### Abstract

In a recent paper C. H. Stapper (1983) notes that semiconductor yield cannot be accurately modeled by a single critical area or a single defect density. Instead he considers an expected number of faults to which each type of defect contributes and then suggests a model for the average number of faults. Stapper's approach illuminates several important features of yield modeling, but it also makes clear the inappropriateness of using a single value to estimate yield. The authors follow statistical convention by calling such estimates point estimates. Defect density is a random phenomenon; thus a function of defect density, namely yield, will also be a random variable. An analysis is proposed of the yield model that allows calculation of interval bounds for yield, based on flexible defect models. An examination is also made of the interval estimates for yield from an individual wafer, and the confidence intervals for average yield for a given type of wafer.

Original language | English (US) |
---|---|

Pages (from-to) | 590-591 |

Number of pages | 2 |

Journal | IEEE Journal of Solid-State Circuits |

Volume | SC-21 |

Issue number | 4 |

State | Published - Aug 1986 |

Externally published | Yes |

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### ASJC Scopus subject areas

- Electrical and Electronic Engineering

### Cite this

*IEEE Journal of Solid-State Circuits*,

*SC-21*(4), 590-591.

**INTERVAL ESTIMATES FOR YIELD MODELING.** / Winter, C Larrabee; Cook, W. L.

Research output: Contribution to journal › Article

*IEEE Journal of Solid-State Circuits*, vol. SC-21, no. 4, pp. 590-591.

}

TY - JOUR

T1 - INTERVAL ESTIMATES FOR YIELD MODELING.

AU - Winter, C Larrabee

AU - Cook, W. L.

PY - 1986/8

Y1 - 1986/8

N2 - In a recent paper C. H. Stapper (1983) notes that semiconductor yield cannot be accurately modeled by a single critical area or a single defect density. Instead he considers an expected number of faults to which each type of defect contributes and then suggests a model for the average number of faults. Stapper's approach illuminates several important features of yield modeling, but it also makes clear the inappropriateness of using a single value to estimate yield. The authors follow statistical convention by calling such estimates point estimates. Defect density is a random phenomenon; thus a function of defect density, namely yield, will also be a random variable. An analysis is proposed of the yield model that allows calculation of interval bounds for yield, based on flexible defect models. An examination is also made of the interval estimates for yield from an individual wafer, and the confidence intervals for average yield for a given type of wafer.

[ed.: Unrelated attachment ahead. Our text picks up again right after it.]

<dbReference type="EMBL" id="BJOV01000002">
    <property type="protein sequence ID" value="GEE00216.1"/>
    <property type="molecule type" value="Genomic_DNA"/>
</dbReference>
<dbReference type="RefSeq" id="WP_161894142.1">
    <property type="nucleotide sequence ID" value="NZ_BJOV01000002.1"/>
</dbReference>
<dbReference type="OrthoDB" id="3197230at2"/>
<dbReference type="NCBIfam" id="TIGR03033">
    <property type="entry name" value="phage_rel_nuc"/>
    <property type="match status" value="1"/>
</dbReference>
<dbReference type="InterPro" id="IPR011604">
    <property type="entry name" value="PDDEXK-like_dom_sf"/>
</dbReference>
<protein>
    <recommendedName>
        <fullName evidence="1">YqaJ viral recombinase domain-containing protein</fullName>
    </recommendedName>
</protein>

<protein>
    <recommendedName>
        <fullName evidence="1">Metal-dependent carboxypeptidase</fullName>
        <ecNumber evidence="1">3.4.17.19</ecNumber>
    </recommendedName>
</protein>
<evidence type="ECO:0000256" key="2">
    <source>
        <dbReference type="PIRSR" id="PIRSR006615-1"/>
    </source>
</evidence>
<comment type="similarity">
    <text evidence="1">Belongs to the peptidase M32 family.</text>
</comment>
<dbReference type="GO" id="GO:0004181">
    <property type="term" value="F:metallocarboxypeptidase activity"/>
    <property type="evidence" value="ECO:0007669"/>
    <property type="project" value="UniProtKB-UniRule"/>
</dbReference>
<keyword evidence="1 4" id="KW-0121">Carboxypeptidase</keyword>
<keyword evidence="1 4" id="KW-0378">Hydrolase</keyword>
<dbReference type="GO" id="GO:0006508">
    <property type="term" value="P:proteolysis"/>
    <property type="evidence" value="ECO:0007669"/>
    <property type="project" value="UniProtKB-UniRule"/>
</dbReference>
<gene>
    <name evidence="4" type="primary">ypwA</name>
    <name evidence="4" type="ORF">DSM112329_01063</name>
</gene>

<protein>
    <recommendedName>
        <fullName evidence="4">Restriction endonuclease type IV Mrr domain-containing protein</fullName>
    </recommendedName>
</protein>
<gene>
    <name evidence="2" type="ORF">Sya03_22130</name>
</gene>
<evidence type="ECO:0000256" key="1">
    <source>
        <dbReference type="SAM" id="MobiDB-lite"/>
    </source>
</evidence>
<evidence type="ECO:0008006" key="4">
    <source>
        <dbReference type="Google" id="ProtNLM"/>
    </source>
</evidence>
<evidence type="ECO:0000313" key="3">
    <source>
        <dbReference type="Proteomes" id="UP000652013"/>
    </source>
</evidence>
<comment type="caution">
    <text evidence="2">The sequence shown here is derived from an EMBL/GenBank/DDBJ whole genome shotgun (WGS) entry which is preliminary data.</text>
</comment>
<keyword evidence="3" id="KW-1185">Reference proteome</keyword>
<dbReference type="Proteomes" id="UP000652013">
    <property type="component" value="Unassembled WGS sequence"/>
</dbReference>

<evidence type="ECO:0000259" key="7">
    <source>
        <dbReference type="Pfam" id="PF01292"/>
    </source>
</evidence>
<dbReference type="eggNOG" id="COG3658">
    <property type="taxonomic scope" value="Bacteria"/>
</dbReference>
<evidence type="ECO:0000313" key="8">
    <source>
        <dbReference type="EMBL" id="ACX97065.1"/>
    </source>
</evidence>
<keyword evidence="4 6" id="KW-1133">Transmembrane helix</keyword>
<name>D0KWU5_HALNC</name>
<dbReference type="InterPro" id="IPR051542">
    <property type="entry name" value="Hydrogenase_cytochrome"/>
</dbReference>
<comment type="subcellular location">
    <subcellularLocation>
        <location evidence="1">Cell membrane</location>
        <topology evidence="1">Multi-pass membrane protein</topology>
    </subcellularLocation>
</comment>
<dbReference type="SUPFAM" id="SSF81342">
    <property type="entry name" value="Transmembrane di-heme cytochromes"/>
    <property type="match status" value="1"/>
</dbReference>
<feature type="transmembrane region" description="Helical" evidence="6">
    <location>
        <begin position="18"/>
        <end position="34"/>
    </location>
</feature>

AB - In a recent paper C. H. Stapper (1983) notes that semiconductor yield cannot be accurately modeled by a single critical area or a single defect density. Instead he considers an expected number of faults to which each type of defect contributes and then suggests a model for the average number of faults. Stapper's approach illuminates several important features of yield modeling, but it also makes clear the inappropriateness of using a single value to estimate yield. The authors follow statistical convention by calling such estimates point estimates. Defect density is a random phenomenon; thus a function of defect density, namely yield, will also be a random variable. An analysis is proposed of the yield model that allows calculation of interval bounds for yield, based on flexible defect models. An examination is also made of the interval estimates for yield from an individual wafer, and the confidence intervals for average yield for a given type of wafer.

UR - http://www.scopus.com/inward/record.url?scp=0022767092&partnerID=8YFLogxK

UR - http://www.scopus.com/inward/citedby.url?scp=0022767092&partnerID=8YFLogxK

M3 - Article

AN - SCOPUS:0022767092

VL - SC-21

SP - 590

EP - 591

JO - IEEE Journal of Solid-State Circuits

JF - IEEE Journal of Solid-State Circuits

SN - 0018-9200

IS - 4

ER -